Dick “Dickie” Greco isn’t ruling out a mayoral run.
  8. Carlton: Fix Hillsborough's embarrassing vote to keep Confederate statue at the courthouse


    So, what was most embarrassing about the Hillsborough County Commission's 4-3 vote against moving a Confederate statue from outside the old county courthouse — a monument to a shameful time in history and the owning of human beings?

    So many choices.

    Maybe it was the citizens who showed up and spoke passionately about enslaved ancestors and about growing up in the battle for civil rights, words that did not appear to faze Commissioners Victor Crist, Ken Hagan, Sandy Murman and Stacy White. All of them are up for election, by the way....

    The statue was dedicated in 1911 to the honor of Confederate soldiers and sailors.
  9. Carlton: Downtown's new 'Water Street' district? As Tampa as devil crab

    Economic Development

    Tampa, a place busy reinventing itself, is not exactly known for its streets. At least not in a good way.

    The road called Dale Mabry has long been multiple lanes of traffic hell stretching city to suburb. There's Horrible Hillsborough Avenue, the used car lots of Florida Avenue, the persistent prostitutes of Nebraska Avenue. Our streets are perpetually under construction, excuse me, "improvement." In short, except maybe beautiful Bayshore Boulevard curving along the water and old brick streets that have somehow survived "progress," pretty much no one thinks of Tampa and says: Great streets!...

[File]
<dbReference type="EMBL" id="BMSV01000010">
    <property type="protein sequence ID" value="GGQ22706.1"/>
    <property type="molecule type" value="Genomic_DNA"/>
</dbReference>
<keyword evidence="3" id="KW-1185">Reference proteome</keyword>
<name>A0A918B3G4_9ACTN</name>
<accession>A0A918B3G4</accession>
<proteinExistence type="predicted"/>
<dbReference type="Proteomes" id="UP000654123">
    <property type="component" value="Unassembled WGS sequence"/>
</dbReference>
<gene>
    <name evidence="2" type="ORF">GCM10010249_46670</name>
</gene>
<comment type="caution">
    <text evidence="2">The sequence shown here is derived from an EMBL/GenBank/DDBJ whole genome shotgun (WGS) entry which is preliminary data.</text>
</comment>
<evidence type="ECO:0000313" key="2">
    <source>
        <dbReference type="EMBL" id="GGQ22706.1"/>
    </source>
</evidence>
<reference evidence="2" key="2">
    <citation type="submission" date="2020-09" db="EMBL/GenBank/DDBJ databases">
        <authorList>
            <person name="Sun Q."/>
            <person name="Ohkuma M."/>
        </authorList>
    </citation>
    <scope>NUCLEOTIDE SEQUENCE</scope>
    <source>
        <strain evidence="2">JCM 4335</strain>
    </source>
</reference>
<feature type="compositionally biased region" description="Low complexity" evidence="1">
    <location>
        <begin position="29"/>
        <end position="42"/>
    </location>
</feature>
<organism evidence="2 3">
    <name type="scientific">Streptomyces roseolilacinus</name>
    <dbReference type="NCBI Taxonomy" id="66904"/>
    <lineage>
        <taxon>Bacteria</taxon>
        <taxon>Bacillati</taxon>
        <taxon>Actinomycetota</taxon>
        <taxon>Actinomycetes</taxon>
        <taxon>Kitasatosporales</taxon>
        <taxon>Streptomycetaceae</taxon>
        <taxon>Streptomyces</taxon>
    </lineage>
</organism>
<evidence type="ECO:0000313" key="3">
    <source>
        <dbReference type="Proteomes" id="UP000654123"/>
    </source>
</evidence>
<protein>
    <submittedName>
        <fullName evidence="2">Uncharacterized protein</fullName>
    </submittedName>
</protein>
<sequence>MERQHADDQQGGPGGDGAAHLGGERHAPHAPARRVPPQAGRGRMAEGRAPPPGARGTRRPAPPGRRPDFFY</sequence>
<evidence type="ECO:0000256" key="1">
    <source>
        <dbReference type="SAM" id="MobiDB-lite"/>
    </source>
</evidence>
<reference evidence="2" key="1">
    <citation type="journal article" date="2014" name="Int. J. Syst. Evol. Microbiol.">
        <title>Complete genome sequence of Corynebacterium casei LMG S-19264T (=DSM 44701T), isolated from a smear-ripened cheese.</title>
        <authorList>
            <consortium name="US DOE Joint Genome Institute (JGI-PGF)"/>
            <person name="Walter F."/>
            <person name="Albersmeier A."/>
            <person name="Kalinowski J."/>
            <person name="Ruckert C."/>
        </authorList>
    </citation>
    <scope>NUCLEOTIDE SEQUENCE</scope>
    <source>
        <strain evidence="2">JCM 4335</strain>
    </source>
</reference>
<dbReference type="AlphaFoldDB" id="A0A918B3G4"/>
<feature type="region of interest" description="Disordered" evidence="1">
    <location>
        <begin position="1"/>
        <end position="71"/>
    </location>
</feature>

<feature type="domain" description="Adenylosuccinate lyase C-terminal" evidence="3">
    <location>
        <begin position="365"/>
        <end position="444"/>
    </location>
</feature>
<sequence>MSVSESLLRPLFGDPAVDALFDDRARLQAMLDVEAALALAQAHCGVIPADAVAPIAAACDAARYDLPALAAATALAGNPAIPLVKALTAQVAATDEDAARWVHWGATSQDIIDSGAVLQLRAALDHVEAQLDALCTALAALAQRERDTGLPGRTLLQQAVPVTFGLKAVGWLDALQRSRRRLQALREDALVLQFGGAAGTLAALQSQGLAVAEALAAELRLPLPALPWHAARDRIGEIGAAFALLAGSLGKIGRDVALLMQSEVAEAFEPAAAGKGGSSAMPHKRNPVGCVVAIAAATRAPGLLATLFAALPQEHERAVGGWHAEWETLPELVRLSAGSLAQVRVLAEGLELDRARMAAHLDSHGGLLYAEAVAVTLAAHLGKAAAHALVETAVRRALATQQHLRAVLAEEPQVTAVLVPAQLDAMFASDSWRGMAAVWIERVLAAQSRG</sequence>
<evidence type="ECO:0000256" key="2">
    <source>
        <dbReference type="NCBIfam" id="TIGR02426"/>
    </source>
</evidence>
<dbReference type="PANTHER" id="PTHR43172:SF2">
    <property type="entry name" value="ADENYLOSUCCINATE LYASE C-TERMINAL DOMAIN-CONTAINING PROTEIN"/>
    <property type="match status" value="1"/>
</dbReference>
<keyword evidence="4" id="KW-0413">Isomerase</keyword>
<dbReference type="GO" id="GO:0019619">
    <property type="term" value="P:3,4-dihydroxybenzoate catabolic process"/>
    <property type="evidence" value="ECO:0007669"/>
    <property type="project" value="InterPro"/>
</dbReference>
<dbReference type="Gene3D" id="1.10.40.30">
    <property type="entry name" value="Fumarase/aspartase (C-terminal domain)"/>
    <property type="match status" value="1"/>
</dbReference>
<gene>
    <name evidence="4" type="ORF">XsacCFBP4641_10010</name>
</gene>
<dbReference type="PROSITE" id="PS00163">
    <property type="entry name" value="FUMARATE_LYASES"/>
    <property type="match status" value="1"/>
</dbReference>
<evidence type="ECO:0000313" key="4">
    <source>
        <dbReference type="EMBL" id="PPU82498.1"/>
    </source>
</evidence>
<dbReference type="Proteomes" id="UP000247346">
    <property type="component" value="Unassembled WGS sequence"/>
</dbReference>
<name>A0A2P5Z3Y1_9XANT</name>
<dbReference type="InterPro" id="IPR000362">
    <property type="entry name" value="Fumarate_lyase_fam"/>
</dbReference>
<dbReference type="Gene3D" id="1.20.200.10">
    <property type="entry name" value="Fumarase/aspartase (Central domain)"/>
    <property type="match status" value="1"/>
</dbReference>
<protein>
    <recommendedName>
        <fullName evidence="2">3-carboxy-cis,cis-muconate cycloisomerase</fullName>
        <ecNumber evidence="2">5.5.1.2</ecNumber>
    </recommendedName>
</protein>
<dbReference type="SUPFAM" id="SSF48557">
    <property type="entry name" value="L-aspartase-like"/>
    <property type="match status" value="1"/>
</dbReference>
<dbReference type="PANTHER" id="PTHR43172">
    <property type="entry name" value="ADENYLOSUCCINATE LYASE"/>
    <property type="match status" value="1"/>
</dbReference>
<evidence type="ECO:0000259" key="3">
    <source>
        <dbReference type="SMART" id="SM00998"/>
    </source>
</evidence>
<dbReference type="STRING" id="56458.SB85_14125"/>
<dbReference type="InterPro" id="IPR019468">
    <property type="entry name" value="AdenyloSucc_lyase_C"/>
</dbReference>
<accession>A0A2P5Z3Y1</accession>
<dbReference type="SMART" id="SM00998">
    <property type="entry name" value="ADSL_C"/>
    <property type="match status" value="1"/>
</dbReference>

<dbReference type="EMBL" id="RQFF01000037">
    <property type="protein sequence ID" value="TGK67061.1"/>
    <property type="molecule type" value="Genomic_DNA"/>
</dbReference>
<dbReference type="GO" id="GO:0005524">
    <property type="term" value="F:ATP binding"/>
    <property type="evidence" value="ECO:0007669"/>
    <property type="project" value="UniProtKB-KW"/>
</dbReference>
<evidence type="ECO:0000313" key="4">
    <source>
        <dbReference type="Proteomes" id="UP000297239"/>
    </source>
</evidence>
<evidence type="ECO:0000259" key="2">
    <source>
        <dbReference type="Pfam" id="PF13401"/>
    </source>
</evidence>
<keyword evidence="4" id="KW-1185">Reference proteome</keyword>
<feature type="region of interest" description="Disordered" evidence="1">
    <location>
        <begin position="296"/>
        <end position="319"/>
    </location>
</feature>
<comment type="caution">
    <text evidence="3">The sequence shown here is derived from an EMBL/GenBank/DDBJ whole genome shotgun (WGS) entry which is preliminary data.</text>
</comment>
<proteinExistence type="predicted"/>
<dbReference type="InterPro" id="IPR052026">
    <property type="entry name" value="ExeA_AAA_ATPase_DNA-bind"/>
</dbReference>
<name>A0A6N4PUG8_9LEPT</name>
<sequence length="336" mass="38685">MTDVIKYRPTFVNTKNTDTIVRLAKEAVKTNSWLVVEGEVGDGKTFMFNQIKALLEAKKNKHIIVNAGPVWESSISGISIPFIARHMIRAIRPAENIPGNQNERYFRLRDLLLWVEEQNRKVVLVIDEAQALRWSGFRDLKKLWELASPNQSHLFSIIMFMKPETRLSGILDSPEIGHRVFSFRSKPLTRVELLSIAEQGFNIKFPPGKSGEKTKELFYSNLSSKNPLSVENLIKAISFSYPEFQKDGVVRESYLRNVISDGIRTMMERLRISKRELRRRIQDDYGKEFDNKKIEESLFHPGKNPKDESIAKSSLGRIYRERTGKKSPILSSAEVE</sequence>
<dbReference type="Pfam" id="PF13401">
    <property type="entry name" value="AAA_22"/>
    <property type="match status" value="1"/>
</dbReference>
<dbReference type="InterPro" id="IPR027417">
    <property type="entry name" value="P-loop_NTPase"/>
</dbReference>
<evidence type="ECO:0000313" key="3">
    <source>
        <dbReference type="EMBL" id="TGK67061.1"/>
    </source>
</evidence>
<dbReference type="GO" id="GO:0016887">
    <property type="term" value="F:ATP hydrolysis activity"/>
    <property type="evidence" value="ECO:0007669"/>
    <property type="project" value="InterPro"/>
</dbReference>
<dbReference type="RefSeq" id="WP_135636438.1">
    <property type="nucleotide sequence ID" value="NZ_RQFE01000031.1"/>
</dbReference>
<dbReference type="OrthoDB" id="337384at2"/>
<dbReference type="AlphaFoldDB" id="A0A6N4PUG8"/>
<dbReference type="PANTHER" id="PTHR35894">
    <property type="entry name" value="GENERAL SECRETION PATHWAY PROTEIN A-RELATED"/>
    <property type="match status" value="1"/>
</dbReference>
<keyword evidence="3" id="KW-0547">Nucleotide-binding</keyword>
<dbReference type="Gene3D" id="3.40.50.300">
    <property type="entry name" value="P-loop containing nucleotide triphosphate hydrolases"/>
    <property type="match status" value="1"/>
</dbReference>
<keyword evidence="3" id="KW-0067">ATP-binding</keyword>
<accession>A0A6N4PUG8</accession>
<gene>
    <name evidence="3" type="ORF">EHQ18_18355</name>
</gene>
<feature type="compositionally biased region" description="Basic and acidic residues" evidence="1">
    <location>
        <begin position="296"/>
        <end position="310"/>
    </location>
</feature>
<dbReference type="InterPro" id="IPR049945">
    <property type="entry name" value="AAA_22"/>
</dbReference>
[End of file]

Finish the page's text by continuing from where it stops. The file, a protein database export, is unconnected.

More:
Strategic Property Partners announced the name of its new development: Water Street Tampa. This rendering shows the Tampa skyline with SPP's future buildings in place. [Photos courtesy of SPP]
  10. Carlton: Don't let Tampa's success ruin the show at the Straz


    When you're talking about Tampa's downtown, growth is good. Cranes bobbing, parks reborn, streets bustling, buildings rising, all good. Growth is great!

    But a side effect of growth that threatens to mess with one of the city's best assets? Not good.

    The problem is parking, or the lack thereof. City officials will tell you there are plenty of spaces — just not, you know, close to where you want to go....

    David A. Straz Jr. Center for the Performing Arts. (Times archives)
  11. Carlton: Hillsborough Sheriff David Gee says retirement spurred by "a little bit of everything.''

    Public Safety

    Hillsborough County Sheriff David Gee sits across the table at La Tropicana, a coffee-and-Cuban toast spot in Ybor City favored by politicians and police. He's in crisp dress uniform, chest and arms covered with impressive stars and badges for a speech he will give later at MacDill Air Force Base. It will be one of his last as sheriff.

    The waitress moves in, balancing steaming cafe con leche on a tray, stops, gives him the once-over. "You're even better looking in person," she says. And it is interesting to see a man who has run law enforcement in the county for the past 13 years — with a $405 million budget and more than 4,000 employees — blush....